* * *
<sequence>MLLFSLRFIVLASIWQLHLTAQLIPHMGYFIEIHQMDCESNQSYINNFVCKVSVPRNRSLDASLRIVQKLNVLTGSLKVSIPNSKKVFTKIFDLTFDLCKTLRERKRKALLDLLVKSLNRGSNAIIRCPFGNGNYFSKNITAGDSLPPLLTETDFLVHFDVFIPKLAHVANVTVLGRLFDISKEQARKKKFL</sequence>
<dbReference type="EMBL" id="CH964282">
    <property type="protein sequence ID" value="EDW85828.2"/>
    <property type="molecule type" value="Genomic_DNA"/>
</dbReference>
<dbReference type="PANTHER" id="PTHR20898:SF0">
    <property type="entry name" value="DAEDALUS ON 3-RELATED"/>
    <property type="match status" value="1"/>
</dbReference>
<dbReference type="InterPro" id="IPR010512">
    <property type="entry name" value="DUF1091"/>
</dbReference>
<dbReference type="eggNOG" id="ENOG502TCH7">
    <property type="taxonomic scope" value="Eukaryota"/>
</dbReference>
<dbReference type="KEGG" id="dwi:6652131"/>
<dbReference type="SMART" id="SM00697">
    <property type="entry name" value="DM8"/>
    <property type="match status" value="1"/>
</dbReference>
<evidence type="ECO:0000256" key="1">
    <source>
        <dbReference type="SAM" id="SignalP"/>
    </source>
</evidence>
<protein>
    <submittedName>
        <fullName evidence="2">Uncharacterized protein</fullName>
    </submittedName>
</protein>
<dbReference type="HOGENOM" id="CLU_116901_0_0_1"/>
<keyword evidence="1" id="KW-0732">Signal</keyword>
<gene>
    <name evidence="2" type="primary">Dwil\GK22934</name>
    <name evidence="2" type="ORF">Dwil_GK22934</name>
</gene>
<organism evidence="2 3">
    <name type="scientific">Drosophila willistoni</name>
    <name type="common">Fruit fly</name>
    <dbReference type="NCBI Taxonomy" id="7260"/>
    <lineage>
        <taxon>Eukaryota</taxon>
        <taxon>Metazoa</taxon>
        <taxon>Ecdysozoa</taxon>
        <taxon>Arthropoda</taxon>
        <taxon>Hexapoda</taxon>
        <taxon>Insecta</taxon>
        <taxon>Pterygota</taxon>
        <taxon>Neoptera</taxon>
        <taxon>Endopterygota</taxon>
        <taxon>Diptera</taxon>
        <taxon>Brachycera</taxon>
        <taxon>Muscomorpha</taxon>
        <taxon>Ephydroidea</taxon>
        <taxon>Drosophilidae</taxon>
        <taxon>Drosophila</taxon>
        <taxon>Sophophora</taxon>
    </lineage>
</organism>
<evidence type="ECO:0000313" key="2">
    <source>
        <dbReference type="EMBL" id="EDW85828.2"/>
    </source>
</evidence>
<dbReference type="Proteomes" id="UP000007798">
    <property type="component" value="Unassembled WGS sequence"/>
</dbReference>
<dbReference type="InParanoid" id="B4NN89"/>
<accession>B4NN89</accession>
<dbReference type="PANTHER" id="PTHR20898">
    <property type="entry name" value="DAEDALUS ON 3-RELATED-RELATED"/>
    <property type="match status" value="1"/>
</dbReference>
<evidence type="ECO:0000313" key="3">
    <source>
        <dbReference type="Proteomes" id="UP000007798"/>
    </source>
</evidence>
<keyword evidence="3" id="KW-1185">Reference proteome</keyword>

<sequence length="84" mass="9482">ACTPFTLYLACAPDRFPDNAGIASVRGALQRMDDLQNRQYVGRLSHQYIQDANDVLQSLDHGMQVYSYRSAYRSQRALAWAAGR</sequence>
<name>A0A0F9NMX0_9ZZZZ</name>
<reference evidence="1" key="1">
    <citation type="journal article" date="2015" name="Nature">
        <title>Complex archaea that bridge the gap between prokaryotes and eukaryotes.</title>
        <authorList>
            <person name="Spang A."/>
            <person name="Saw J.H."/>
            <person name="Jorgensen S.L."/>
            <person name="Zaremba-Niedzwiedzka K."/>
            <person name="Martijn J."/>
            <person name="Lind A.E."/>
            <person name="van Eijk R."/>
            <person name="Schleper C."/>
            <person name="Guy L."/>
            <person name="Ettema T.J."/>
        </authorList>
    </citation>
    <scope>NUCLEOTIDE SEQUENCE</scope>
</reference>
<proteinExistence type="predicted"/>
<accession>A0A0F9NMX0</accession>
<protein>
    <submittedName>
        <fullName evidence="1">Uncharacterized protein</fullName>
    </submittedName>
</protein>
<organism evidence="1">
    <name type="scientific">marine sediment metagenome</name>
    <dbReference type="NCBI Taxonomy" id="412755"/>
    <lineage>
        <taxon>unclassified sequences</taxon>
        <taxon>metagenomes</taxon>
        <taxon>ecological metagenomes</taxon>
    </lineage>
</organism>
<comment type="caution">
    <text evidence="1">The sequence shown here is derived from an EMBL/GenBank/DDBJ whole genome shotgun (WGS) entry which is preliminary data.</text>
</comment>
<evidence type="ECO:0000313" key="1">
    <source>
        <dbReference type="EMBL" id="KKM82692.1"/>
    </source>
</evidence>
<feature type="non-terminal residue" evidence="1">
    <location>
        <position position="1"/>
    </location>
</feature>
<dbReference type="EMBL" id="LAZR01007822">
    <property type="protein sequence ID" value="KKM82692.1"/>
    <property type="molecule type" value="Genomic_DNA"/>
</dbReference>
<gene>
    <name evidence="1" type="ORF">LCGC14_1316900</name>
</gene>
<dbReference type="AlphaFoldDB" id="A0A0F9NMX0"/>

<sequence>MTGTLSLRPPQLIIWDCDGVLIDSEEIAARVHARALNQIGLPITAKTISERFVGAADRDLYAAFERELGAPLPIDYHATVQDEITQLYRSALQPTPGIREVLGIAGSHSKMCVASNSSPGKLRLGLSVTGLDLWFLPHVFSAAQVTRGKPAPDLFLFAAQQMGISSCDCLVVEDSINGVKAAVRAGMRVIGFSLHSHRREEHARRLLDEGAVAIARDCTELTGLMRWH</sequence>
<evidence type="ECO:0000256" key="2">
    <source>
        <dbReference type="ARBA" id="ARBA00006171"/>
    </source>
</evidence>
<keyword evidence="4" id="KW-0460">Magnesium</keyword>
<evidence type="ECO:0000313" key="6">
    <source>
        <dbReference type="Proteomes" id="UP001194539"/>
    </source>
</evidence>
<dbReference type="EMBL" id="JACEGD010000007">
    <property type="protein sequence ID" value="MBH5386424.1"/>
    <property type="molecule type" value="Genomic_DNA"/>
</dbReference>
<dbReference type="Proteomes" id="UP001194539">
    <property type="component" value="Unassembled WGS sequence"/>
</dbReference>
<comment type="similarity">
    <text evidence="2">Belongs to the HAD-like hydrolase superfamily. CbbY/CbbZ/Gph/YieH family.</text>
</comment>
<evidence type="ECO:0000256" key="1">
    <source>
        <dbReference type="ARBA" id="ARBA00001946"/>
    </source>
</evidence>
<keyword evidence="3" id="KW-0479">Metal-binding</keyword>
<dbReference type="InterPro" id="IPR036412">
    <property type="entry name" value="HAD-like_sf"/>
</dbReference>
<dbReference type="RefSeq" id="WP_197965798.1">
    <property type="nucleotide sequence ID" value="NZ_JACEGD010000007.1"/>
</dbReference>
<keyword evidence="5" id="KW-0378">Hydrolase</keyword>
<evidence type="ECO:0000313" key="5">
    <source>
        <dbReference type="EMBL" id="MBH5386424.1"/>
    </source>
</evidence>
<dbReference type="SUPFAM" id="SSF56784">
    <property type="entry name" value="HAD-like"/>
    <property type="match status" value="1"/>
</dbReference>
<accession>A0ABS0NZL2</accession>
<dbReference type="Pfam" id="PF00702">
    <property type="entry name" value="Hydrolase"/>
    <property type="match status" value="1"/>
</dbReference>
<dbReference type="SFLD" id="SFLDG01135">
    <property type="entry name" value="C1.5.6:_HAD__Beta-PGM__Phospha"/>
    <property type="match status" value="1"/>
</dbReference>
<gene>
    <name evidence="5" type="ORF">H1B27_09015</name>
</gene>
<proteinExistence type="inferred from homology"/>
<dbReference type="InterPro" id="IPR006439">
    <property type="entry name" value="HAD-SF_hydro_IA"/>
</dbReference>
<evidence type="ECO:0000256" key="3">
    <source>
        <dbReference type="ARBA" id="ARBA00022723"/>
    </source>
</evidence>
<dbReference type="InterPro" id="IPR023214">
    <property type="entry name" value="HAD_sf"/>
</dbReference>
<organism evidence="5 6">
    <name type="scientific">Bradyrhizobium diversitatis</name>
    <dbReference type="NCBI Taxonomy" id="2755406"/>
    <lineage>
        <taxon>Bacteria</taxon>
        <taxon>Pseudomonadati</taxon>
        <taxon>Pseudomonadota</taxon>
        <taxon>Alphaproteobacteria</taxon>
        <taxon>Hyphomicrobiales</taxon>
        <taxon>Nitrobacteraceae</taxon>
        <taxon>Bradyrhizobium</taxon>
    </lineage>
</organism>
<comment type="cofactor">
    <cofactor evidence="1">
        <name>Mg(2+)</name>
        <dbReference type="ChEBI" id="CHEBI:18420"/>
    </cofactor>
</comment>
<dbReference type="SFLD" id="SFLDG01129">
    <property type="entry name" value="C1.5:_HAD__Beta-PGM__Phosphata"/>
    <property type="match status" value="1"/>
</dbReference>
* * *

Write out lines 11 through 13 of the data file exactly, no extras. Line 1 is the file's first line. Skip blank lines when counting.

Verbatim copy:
    <property type="entry name" value="DUF1091"/>
</dbReference>
<dbReference type="eggNOG" id="ENOG502TCH7">